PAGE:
Saluting Outstanding Women of Color for Women’s History Month

Because March is Women’s History Month, we here at Health Power appreciate and salute women of color – as a group and as individuals, and whether professional or nonprofessional. We salute them for the valuable and diverse contributions they make, in spite of the physical, mental and spiritual challenges they often experience, and almost always overcome.
Their contributions include:
  • Success in their family lives;
  • Success in their workplaces; and
  • Success in their communities.
The term “women of color” is used to represent all women of non-white heritage. Too often, their successes were associated with oppression and racism. They embrace shades of color and are yet, united through shared experiences, both locally and globally.
The role of women of color in shaping their economic and political climates is becoming increasingly significant as U.S. demographic trends continue to shift toward women of color becoming the majority among all women. Today, women of color make up 36.3 percent of our nation’s female population and approximately 18 percent of the entire U.S. population. By 2050 there will be no single racial or ethnic majority among the general population of the United States, and as our country rapidly grows more diverse, women of color increase.

In addition to the health field, women of color are also pioneers in the business world. According to the Center for Women’s Business Research, black women are starting businesses at three to five times the rate of all businesses.  Latina-owned businesses are the fastest-growing segment of the women-owned business market, and are starting up at six times the national average.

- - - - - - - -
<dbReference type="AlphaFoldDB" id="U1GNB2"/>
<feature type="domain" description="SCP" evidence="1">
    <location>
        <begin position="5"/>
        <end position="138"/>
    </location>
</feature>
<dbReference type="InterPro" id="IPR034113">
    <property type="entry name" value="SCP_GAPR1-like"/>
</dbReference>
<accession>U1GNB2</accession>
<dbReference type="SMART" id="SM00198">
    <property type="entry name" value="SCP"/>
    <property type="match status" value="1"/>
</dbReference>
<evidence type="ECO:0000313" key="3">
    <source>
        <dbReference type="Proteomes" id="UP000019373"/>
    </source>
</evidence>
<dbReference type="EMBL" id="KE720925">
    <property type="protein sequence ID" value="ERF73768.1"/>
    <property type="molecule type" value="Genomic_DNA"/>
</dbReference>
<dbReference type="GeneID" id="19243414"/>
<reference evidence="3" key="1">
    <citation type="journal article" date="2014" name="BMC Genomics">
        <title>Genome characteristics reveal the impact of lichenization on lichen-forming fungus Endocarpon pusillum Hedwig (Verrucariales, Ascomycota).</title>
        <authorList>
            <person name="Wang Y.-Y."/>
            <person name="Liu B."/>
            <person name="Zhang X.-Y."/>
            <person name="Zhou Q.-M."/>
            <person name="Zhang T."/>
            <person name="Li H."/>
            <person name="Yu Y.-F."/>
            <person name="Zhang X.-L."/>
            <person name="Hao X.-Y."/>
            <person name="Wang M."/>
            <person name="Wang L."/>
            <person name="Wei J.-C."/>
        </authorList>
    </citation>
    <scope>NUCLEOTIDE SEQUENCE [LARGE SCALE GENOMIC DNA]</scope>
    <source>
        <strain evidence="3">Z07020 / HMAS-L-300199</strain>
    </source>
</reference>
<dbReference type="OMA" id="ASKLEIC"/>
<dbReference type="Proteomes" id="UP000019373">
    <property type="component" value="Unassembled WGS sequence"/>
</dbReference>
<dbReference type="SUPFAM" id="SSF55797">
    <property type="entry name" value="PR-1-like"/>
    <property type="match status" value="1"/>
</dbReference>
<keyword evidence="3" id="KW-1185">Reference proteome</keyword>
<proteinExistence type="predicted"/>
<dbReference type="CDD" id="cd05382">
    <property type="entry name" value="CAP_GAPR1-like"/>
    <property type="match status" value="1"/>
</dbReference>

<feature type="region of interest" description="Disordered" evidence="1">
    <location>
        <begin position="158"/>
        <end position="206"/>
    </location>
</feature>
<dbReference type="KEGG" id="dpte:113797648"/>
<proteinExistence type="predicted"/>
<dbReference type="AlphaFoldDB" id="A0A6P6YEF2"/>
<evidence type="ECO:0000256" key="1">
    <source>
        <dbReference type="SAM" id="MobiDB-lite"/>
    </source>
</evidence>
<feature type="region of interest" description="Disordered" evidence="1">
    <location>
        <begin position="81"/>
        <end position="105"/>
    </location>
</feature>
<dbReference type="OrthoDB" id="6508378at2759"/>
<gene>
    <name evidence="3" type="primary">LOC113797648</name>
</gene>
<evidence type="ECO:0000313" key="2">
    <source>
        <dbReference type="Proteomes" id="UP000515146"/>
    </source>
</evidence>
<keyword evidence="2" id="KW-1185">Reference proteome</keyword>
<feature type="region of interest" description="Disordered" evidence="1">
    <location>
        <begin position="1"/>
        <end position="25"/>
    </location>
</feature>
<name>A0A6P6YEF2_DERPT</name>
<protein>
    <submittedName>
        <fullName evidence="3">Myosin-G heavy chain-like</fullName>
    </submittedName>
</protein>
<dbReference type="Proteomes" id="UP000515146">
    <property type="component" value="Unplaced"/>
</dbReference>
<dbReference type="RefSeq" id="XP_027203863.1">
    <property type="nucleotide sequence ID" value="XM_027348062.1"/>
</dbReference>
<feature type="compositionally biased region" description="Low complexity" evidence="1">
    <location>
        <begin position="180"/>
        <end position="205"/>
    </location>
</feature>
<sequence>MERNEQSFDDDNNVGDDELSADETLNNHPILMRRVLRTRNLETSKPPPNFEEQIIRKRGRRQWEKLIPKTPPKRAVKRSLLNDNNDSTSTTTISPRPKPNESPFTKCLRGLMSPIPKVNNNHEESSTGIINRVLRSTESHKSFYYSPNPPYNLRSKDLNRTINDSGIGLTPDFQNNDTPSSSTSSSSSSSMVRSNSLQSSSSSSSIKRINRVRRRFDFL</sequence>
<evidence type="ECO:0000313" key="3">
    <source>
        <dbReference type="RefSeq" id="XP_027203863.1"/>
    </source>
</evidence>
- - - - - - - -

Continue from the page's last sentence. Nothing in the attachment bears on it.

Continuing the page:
Despite the strides that women of color make in the workplace, in business and in their communities, when it comes to their health and healthcare coverage, they still have many disparities. They have higher rates of diabetes, obesity, heart disease, hypertension, and certain forms of cancer, and also have increased mortality, or death, rates for certain cancers. While white women are more likely to have breast cancer, black women have higher associated mortality rates. Every year, for example, an average of five African American women die from breast cancer per day. There are also higher death rates from cervical cancer among older Hispanic women, Asian American women, and American Indian/Alaska Native women than among white women.

With improved access to adequate health insurance and health care, these results will improve. Increased education is also key, helping women of color to increase their awareness about their bodies and their overall health. As a result, they will make better health related decisions.

Health care is not only physical care, but also mental and spiritual care for the total woman. In the past, Health Power has honored 18 outstanding women of color, ranging from Soledad O’Brien to Patti LaBelle. They were recognized for their contributions to the physical, mental and/or spiritual health of people of color and society as a whole, and each has contributed much to the history of minority/multicultural women.

Click here to see these 18 women and what they were doing when they were singled out for special recognition, in honor of  Women’s History Month.

Remember the Health Power motto: Knowledge + Action = Power!

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